Senate Minority Leader Mitch McConnellMitch McConnellGOP torn over what to do next Lobbying world Overnight Healthcare: McConnell throws cold water on reviving ObamaCare repeal | House GOP insists they aren't giving up | Price faces new task of overseeing health law MORE (Ky.) on Sunday urged Republicans in the House to move on immigration reform legislation.
Even though McConnell voted against the Senate immigration reform bill, he hopes the House will pass something that can be melded with the Senate proposal in conference negotiations.
He said the Senate bill is “deficient” on border security, even though it included an amendment to double the number of border patrol agents to 40,000 and spend an additional $38 billion on border security. The bill spends a total of $46 billion on securing the U.S.-Mexico border.
McConnell said border security is a bigger issue for him than the question of putting an estimated 11 million illegal immigrants on a path to citizenship.
“The question is can we actually get the border secure and not have this happen again? That's the stickiest issue,” he said. “And I think the House will concentrate on that, I hope they will. We need to seriously beef up the border security part. I think that's the key to getting a final outcome.”
Speaker John BoehnerJohn BoehnerNunes rebuffs calls for recusal Wounded Ryan faces new battle Bottom Line MORE (R-Ohio) has said he will not schedule a vote on the Senate bill in the House and that any bill that he brings to the floor must have majority support within the House Republican conference.
House Republicans are expected to move immigration reform piecemeal with a series of smaller bills. Legislation eventually granting citizenship to millions of illegal immigrants is not expected to be one of the proposals advanced by the House GOP leadership.
The lower chamber may consider committee-passed proposals to bolster border security and interior enforcement before the August recess.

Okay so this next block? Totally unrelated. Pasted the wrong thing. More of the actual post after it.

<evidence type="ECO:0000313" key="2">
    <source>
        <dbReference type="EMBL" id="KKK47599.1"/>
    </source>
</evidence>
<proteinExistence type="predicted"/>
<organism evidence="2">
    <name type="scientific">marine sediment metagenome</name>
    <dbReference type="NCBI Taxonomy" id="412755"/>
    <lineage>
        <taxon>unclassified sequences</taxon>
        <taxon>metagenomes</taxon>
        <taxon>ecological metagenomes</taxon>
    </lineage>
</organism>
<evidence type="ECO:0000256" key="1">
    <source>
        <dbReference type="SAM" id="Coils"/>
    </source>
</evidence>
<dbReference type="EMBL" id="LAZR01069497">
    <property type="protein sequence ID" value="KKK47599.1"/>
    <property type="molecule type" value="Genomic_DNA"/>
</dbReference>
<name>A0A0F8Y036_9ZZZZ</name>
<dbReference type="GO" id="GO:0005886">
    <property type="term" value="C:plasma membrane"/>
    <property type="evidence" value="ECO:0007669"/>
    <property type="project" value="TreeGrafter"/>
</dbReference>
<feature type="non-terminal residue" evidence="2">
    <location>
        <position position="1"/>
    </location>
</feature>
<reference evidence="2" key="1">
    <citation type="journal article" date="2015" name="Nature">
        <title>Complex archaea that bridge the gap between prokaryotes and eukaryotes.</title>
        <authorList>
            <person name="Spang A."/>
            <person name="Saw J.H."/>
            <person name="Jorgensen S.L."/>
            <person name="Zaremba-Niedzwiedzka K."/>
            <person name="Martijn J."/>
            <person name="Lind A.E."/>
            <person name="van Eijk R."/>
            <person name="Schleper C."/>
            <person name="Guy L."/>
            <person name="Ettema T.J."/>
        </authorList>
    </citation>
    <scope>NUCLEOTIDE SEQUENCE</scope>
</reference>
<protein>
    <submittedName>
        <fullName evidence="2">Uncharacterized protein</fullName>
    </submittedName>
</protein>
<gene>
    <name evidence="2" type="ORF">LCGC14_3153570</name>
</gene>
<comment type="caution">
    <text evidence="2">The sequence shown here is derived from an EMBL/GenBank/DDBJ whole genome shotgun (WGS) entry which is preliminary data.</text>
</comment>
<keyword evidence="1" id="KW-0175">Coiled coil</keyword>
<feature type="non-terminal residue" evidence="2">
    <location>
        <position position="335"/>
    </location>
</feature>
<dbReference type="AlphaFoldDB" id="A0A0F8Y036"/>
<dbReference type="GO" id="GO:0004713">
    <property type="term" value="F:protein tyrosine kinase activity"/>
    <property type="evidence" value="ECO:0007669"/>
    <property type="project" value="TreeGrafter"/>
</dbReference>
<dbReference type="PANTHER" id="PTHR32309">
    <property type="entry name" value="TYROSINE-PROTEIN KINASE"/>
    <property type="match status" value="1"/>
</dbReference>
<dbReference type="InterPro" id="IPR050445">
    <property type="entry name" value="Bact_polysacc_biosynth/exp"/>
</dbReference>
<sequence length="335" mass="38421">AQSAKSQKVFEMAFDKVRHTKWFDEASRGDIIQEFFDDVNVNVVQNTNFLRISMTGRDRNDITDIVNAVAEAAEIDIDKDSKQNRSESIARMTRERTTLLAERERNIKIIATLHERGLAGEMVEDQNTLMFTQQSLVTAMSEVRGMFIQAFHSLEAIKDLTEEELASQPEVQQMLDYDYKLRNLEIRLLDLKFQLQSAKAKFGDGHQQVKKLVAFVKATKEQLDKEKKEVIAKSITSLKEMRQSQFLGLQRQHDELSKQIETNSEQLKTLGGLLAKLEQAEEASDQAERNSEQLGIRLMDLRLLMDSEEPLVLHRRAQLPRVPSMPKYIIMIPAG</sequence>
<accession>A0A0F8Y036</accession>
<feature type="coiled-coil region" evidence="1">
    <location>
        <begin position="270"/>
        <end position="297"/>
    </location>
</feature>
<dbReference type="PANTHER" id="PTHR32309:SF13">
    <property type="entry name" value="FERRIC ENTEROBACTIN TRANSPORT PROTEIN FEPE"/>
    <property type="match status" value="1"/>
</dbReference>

The House Judiciary and Homeland Security Committees have approved five pieces of immigration legislation, so far.
Not all of the estimated 11 million illegal immigrants living in the country are expected to apply for the path to citizenship as defined in the Senate bill.
The Congressional Budget Office projected that there could still be as many as seven million illegal immigrants living in the United States in 2023 if the Senate bill became law.
Conservative critics of the bill have noted that 40 percent of illegal immigrants are in the country because they overstayed visas.
Senate Majority Leader Harry ReidHarry ReidRepublican failure Senate about to enter 'nuclear option' death spiral Top GOP senator: 'Tragic mistake' if Democrats try to block Gorsuch MORE (D-Nev.) predicted on “Meet the Press” that the House would act on the issue.
“They will act,” he said. “They have to. This is something that — the vast, vast majority of the Republicans, Democrats, and Independents support. And John BoehnerJohn BoehnerNunes rebuffs calls for recusal Wounded Ryan faces new battle Bottom Line MORE should let the House vote. That's all he has to do. If the House voted, it would pass overwhelmingly.”